Self rescue

Self rescue is an essential skill for kitesurfing safely. Level: basic

Sometimes things get out of hand. This situation can occur for example when:

    • The wind picks up beyond your capacity to handle it with your kite, or

    • Equipment failure - a broken pulley, line or kite.

The following self rescue technique is the best way to keep yourself off the front page of the news. If you kite long enough, you will need to know this!

    1. Depower: Get as much depower as possible. This will typically involve taking all the tension out of the back two steering lines. If applicable to your kite, throw the bar and release the kite to its safety line.

    2. Regain your bar: De-powering typically involves letting go of your bar or activating a de-power mechanism. You must swim up to the bar to regain it.

    3. Tidy up loose lines: To be sure that tension remains out of the rear lines, wind in the middle leading edge lines onto the bar.

    4. Secure your board (optional). Remove the board from your feet and secure it to your body to leave you free in the water. You can use your safety leash by detaching it then threading it through the board foostraps or handle and clipping it back to itself. Or you can carry another leash. This step could be done prior to step 1 depending upon personal preference.

    5. Regain your kite: After you have wound in the front lines to depower the kite, wind in all remaining lines onto your bar. In light winds you can wind them onto the bar as if you are packing up at the end of a session. In stronger winds wrapping the lines around one bar end (rather than end to end) is the easiest as end to end wrapping can be very difficult in 30+ knot winds. This will take you up to the kite.

    6. Ride the kite into shore. You can lift a wing tip and use it to "sail you" in the desired direction. You can also invert the kite and sit on the leading edge with your feet dangling over.

    7. If you can't get back to shore and you are on a surfboard. You can deflate the kite and bundle it up, rotate your harness hook out of the way (waist harness), then paddle the board in.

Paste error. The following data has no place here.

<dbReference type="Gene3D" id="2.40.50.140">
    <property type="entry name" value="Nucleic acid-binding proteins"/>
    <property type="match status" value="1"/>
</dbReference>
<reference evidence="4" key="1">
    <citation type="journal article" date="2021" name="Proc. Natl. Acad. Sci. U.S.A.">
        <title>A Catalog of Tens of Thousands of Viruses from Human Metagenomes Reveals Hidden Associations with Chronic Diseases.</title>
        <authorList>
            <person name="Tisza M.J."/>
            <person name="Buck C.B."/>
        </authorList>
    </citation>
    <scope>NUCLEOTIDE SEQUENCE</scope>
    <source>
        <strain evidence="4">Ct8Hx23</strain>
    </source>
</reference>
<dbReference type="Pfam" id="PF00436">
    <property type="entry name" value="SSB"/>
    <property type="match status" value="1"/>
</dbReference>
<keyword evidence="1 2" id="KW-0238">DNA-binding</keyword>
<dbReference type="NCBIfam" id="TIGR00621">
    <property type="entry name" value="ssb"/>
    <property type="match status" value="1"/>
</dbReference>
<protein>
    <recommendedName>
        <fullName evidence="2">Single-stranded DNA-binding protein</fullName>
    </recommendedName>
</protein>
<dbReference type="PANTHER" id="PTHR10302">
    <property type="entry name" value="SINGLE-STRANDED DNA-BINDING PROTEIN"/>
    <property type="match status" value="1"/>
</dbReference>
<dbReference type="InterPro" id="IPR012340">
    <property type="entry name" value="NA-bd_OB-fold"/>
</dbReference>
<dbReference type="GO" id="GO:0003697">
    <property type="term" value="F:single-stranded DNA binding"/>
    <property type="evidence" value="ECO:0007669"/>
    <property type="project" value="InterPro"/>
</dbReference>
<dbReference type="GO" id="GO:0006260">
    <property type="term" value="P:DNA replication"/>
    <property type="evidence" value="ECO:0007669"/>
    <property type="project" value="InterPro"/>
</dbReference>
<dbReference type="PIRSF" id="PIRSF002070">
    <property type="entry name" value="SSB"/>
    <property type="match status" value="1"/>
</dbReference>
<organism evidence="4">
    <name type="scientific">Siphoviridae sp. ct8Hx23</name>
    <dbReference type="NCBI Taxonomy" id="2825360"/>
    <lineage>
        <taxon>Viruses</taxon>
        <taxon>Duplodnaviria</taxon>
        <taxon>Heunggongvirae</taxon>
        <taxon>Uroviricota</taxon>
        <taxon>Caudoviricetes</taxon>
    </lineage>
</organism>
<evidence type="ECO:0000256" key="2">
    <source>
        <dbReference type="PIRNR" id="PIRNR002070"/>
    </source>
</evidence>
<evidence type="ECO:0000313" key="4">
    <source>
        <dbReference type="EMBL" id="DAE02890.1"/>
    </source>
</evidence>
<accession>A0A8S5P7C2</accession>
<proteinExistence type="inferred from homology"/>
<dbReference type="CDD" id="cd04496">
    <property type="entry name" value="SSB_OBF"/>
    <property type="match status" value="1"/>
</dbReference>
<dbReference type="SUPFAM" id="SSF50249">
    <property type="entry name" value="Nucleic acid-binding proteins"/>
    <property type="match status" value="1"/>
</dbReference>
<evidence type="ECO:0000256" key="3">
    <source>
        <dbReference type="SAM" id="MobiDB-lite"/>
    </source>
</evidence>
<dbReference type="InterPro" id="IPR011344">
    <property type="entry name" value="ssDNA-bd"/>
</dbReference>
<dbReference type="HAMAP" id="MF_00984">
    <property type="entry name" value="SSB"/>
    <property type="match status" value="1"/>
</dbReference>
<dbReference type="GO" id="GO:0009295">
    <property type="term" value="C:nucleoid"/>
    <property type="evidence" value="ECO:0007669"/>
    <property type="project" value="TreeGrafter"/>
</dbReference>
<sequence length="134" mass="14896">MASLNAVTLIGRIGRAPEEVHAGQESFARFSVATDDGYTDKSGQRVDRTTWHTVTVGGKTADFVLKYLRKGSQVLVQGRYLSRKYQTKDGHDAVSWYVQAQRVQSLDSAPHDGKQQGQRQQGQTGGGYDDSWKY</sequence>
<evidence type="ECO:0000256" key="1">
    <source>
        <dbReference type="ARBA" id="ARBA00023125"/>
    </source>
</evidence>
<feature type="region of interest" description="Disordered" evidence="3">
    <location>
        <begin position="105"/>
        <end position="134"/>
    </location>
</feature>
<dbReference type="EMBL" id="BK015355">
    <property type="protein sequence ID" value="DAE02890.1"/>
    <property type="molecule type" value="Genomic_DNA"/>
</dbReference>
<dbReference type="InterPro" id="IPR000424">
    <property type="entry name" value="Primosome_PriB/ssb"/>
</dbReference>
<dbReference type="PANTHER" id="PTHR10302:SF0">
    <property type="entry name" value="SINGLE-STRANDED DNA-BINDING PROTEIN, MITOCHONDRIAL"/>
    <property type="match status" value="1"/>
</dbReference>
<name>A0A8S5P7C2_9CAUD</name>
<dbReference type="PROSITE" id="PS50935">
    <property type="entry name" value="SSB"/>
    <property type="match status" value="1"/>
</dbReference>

If you are having trouble executing any of these steps, it may be time to bail out completely. Keep in mind this is a last ditch option, as a kite flying or floating by itself is a recipe for trouble - injured bystanders and power line catastrophes can and do occur.

    • To bail out completely: Deploy the safety release on your safety leash to completely release the kite. Swim in with your board and check for collateral damage.


Kite lines can cause serious injuries if they wrap around any part of you and get powered up by the kite. Keep clear of the lines during self rescue, paying particular attention to your legs if you are swimming after the kite.

In stronger winds wrapping the lines around one bar end (rather than end to end) is the easiest as end to end wrapping can be very difficult in 30+ knot winds.

Once back on the shore, keeping your lines connected to the kite while untangling them may help as the kite can provide some tension to the lines. You might need to disconnect lines to thread them through bad tangles though.

Looking for a lost board

If you lose your board after a stack and are having trouble finding it, pull on some power to get lifted out of the water then have a look around for it. If you are looking for a buddy's lost board, do a jump to have a look around from above. Its much easier to spot a board with a bit of height.